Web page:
Getting a barndominium VA loan means that you’re going to the VA at the point in this process in which a real house and land already exist and can be appraised.
They may still want warranties and they will still need to appraise the loan, but most banks that finance the interim loan are only doing it if you’re approved for the mortgage. Since that down payment is already made, most times they will roll it with a single close.
What this means is there may not be a good reason to even use your VA Home loan at this stage. It depends on creditworthiness and some possible rate advantages, but it may just mean that a conventional loan would work just fine.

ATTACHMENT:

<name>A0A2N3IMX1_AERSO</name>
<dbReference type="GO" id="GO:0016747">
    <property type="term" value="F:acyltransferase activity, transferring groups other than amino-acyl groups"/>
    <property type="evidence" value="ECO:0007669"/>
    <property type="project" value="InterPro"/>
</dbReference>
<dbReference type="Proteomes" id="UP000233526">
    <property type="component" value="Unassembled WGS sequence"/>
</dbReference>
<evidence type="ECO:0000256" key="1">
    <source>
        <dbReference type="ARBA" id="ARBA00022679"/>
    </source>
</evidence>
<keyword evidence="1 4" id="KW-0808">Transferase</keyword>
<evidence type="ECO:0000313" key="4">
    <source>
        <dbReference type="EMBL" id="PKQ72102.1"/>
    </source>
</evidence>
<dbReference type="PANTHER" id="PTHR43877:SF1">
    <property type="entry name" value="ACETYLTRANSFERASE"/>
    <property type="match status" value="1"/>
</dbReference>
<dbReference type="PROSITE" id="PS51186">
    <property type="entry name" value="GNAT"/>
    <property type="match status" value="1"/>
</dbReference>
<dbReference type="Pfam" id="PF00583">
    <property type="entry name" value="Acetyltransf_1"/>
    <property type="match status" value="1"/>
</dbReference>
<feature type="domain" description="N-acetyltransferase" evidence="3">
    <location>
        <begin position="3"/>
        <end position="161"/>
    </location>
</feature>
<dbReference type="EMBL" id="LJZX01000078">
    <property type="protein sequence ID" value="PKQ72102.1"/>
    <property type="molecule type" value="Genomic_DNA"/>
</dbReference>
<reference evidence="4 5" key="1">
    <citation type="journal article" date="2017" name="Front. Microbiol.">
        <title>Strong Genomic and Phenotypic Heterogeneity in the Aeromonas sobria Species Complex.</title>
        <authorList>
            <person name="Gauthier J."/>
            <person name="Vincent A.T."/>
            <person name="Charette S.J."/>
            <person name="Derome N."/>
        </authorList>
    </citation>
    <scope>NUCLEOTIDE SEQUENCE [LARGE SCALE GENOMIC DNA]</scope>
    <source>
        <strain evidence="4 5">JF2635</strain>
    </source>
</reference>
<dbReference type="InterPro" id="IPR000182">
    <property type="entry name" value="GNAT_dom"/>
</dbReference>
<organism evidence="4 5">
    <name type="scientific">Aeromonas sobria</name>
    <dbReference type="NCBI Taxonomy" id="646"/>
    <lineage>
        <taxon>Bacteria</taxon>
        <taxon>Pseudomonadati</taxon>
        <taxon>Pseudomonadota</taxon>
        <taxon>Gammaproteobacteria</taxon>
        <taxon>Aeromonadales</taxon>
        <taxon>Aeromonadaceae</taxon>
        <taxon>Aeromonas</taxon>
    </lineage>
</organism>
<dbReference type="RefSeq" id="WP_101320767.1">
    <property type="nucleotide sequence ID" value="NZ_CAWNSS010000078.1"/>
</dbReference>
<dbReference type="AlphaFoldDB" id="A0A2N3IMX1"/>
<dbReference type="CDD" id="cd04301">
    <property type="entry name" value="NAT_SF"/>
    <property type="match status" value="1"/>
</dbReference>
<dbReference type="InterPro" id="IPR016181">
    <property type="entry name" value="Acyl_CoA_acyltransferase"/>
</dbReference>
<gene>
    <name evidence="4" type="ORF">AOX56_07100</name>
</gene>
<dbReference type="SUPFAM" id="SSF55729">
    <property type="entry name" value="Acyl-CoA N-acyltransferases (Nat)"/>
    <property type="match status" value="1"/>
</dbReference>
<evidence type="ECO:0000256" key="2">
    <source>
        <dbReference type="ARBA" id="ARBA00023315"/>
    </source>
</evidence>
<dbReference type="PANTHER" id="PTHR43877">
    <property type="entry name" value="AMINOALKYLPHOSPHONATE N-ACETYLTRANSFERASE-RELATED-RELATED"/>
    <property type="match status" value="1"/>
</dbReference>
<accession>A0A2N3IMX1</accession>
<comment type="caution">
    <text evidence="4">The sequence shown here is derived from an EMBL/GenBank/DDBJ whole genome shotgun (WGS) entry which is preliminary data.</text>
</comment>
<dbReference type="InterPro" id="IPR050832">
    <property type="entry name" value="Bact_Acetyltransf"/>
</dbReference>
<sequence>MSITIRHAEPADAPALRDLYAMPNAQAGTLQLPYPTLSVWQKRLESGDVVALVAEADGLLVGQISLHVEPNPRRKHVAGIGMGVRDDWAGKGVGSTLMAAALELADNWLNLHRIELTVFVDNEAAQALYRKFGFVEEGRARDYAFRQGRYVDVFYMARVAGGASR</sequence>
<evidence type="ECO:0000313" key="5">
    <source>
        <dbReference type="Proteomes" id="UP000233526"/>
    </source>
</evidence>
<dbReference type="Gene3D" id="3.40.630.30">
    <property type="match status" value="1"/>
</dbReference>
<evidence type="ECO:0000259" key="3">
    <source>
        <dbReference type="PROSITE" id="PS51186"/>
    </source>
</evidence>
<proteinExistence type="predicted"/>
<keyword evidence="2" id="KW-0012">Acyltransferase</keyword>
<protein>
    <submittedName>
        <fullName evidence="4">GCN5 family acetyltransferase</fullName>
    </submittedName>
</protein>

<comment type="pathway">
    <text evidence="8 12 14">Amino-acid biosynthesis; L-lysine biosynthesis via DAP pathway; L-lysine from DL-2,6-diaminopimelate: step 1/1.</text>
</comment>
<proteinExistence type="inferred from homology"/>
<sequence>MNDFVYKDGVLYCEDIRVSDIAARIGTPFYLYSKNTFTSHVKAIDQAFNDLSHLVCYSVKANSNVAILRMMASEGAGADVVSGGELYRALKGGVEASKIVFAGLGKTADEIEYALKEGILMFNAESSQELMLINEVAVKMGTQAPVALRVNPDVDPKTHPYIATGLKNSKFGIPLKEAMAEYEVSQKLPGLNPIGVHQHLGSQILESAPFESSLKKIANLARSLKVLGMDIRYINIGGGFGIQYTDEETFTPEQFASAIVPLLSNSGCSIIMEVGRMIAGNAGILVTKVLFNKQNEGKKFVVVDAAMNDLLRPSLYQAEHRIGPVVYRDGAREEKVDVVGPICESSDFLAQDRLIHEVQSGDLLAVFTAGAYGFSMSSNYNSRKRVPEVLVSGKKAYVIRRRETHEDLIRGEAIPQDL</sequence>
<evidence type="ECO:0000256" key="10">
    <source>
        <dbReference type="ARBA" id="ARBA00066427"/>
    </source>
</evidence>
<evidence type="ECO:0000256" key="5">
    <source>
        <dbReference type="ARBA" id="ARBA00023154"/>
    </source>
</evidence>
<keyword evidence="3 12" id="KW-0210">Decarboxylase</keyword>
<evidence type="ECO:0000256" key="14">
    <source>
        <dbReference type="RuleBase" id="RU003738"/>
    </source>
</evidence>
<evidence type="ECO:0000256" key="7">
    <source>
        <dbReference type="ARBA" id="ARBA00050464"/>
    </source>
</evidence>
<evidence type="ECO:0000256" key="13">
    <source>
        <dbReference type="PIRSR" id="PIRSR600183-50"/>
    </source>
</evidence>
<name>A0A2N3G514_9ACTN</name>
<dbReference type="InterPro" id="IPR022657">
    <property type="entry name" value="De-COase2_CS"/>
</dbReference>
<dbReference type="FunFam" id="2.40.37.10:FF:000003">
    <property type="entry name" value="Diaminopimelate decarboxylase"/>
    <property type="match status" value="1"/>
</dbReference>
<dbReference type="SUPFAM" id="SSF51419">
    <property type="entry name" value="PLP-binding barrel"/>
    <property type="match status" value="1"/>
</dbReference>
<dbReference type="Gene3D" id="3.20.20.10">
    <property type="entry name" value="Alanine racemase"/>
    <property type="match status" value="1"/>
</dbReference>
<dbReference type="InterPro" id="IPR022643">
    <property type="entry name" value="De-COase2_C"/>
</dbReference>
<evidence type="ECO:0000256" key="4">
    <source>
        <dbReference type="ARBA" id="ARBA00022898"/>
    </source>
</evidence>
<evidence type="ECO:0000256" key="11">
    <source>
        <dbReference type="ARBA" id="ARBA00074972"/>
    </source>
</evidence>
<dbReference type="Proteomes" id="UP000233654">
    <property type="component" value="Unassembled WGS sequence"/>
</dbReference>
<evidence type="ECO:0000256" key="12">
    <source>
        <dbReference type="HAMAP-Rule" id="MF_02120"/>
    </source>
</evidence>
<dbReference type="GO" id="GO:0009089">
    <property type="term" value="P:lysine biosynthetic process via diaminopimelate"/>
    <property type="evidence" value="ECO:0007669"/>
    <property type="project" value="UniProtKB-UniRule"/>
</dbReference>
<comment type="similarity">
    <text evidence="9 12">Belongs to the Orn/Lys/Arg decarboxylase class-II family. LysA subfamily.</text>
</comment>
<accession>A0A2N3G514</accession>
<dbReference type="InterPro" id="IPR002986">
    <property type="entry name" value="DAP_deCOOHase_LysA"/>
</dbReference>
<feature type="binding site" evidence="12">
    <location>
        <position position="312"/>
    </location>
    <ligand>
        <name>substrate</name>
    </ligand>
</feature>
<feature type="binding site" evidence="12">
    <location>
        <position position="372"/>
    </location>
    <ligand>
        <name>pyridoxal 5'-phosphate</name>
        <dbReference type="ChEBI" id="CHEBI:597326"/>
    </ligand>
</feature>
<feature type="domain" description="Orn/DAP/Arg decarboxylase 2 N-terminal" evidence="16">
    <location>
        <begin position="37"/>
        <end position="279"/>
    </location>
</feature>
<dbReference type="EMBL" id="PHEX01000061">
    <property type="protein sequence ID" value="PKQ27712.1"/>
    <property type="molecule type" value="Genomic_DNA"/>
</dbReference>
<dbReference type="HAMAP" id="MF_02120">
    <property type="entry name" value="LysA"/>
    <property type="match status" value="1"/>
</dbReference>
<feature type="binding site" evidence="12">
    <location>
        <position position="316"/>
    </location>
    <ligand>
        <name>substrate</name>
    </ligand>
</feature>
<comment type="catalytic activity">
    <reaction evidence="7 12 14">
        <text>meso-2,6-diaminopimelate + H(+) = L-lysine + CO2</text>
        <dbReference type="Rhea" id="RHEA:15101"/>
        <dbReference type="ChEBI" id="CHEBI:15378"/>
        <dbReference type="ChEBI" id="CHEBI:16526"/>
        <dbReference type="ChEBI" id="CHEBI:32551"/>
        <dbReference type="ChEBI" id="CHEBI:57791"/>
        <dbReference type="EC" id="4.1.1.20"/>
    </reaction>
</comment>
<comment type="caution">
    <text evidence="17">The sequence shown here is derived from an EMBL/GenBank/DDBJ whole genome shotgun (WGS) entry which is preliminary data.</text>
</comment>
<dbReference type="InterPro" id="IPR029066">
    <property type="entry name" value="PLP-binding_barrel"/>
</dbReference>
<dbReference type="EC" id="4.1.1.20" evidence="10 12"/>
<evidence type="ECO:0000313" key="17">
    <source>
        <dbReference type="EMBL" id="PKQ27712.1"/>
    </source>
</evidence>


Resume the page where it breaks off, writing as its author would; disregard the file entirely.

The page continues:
The best course of action is to find a good deal on some land, get with a good builder and look to get value from the builder through terms that mitigate exorbitant over-charging, meaning a budget that gets what you want and will appraise for more than the budget. Then, find a lender that offers terms that will work in relation to any required down payment vs appraised value so that you can minimize any cash requirement to close that gap. This is an absolutely doable plan since banks are becoming way more welcoming to barndominium appraisals by the day.
If you would like more guides like this one, check out the rest of BarndominiumLife.com. There, you will find more helpful tips and tricks from the pros. You will also find featured barndominiums, barndominium floor plans, and information on financing and insurance. Knowing as much as you can will help you get the best results for your dream home.